Cara Yap, 30 July 2021
Study start date: May 2020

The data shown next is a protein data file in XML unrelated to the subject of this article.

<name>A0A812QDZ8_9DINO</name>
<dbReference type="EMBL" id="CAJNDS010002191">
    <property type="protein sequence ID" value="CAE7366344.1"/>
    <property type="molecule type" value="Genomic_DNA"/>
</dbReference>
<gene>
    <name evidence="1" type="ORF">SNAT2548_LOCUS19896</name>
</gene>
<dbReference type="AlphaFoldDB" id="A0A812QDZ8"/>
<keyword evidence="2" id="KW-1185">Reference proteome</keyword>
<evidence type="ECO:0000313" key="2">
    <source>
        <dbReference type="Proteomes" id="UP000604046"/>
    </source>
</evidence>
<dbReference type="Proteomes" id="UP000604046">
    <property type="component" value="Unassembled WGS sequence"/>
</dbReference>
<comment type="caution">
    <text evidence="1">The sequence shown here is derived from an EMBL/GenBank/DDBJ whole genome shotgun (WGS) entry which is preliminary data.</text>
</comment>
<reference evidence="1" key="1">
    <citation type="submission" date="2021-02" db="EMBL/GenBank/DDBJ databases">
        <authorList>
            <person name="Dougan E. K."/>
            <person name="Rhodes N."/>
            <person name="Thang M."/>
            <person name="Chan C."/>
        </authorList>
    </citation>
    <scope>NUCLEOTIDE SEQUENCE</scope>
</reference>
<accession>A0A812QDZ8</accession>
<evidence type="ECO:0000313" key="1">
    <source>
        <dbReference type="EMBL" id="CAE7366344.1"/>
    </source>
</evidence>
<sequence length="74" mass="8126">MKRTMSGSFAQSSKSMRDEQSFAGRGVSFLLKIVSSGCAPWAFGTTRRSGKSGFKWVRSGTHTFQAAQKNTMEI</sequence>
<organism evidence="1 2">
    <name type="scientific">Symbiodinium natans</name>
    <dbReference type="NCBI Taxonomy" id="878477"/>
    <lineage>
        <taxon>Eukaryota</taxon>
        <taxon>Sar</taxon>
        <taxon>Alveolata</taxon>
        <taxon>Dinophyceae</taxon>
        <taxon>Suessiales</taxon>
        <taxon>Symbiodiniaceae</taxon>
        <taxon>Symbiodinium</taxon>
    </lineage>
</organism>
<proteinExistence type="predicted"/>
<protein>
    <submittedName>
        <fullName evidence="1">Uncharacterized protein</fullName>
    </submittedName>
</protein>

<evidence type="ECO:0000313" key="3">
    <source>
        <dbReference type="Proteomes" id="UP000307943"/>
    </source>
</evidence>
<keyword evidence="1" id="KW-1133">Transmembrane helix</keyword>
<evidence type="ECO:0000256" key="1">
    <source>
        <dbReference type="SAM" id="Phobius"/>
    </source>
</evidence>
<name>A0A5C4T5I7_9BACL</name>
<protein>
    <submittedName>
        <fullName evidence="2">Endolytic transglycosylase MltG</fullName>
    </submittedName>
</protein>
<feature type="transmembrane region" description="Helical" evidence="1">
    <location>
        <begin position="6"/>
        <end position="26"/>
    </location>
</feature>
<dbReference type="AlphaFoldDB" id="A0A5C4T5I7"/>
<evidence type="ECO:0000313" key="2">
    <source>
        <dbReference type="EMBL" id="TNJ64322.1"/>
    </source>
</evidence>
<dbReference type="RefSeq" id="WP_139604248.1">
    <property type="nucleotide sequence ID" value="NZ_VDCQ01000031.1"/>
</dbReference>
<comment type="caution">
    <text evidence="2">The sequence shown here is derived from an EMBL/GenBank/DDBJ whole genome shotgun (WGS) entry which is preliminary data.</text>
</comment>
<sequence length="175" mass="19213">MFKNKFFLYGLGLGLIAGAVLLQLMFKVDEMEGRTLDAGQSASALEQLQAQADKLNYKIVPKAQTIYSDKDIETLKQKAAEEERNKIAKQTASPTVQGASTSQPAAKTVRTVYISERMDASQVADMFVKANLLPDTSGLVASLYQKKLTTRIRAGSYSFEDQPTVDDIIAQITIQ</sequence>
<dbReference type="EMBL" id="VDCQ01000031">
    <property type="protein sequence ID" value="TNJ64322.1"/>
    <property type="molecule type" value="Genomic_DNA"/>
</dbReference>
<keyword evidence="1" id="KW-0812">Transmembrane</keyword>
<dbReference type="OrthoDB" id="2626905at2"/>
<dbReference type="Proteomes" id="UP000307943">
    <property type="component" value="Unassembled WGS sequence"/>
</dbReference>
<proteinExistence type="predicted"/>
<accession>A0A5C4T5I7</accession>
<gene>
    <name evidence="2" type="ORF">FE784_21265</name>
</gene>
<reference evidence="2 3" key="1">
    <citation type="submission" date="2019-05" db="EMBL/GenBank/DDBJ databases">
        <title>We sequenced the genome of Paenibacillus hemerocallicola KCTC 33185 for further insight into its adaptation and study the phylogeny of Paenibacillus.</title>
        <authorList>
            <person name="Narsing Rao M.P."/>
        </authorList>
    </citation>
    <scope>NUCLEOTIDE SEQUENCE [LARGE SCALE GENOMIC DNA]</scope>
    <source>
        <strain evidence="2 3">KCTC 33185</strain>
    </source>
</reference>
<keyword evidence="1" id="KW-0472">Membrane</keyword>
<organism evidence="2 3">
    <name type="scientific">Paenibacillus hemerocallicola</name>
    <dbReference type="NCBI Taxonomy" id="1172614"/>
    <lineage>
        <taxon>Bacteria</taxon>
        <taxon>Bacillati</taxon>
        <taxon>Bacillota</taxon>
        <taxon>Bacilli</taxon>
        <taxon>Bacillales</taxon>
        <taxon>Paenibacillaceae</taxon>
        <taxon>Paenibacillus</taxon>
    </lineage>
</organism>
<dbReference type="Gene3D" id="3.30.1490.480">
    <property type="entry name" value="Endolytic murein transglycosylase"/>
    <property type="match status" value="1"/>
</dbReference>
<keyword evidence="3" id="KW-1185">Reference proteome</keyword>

The randomised phase 2 open-label study will evaluate the safety and efficacy of zimberelimab (AB122) monotherapy, domvanalimab (AB154) in combination with zimberelimab, and domvanalimab in combination with zimberelimab and etrumadenant (AB928) in participants with front-line, PD-L1 positive, metastatic non-small cell lung cancer. Approximately 150 participants will be randomised to one of three treatment arms, and those who progress on the zimberelimab monotherapy arm may cross over to receive the third arm combination of zimberelimab + domvanalimab + etrumadenant. The primary objective of this clinical study is to evaluate the efficacy of each combination therapy by assessing objective response rate of participants with measurable disease by Response Evaluation Criteria in Solid Tumors (RECIST v1.1) and progression free survival.